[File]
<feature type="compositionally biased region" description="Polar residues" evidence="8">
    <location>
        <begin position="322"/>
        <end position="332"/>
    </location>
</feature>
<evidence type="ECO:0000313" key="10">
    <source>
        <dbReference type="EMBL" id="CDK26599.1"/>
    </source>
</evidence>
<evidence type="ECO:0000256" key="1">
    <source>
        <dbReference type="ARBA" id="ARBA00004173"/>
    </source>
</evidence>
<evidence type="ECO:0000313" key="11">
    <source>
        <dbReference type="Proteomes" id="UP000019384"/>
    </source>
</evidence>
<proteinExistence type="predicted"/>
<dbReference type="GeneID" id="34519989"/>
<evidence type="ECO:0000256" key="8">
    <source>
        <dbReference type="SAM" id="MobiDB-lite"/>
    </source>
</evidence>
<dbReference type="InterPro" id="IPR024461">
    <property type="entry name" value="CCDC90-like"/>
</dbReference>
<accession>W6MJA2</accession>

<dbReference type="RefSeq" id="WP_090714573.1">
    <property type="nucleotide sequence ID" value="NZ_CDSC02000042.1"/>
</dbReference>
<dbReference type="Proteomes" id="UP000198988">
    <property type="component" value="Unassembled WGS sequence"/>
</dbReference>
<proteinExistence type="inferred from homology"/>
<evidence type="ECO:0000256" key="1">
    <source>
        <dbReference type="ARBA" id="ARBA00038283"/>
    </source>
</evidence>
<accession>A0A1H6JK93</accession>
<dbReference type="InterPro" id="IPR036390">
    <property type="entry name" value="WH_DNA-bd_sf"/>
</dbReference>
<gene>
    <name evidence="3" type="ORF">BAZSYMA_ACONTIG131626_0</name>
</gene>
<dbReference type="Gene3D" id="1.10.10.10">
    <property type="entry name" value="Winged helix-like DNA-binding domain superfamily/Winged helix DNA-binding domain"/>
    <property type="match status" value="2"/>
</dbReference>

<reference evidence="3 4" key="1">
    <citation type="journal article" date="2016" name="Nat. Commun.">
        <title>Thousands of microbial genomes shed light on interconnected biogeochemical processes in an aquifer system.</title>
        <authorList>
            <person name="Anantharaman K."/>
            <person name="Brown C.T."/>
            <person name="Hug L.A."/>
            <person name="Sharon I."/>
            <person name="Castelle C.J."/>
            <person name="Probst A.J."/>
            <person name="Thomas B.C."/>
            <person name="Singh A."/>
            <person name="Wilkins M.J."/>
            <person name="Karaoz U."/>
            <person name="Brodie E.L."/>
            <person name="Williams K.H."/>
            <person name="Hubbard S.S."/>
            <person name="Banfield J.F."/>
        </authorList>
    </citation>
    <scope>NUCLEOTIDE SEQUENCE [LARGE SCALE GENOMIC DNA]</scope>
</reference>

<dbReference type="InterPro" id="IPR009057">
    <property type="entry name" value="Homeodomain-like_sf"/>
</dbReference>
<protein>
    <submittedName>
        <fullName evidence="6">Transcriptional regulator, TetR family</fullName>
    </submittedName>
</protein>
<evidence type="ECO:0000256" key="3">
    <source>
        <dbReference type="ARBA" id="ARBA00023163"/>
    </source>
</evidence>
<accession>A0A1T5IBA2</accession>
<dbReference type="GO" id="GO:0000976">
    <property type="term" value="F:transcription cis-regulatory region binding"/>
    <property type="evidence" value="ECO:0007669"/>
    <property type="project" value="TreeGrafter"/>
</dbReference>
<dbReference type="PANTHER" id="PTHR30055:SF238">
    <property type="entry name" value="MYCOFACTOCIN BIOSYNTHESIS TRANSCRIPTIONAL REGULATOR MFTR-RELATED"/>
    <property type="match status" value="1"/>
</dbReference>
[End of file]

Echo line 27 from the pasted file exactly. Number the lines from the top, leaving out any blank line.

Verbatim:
    </source>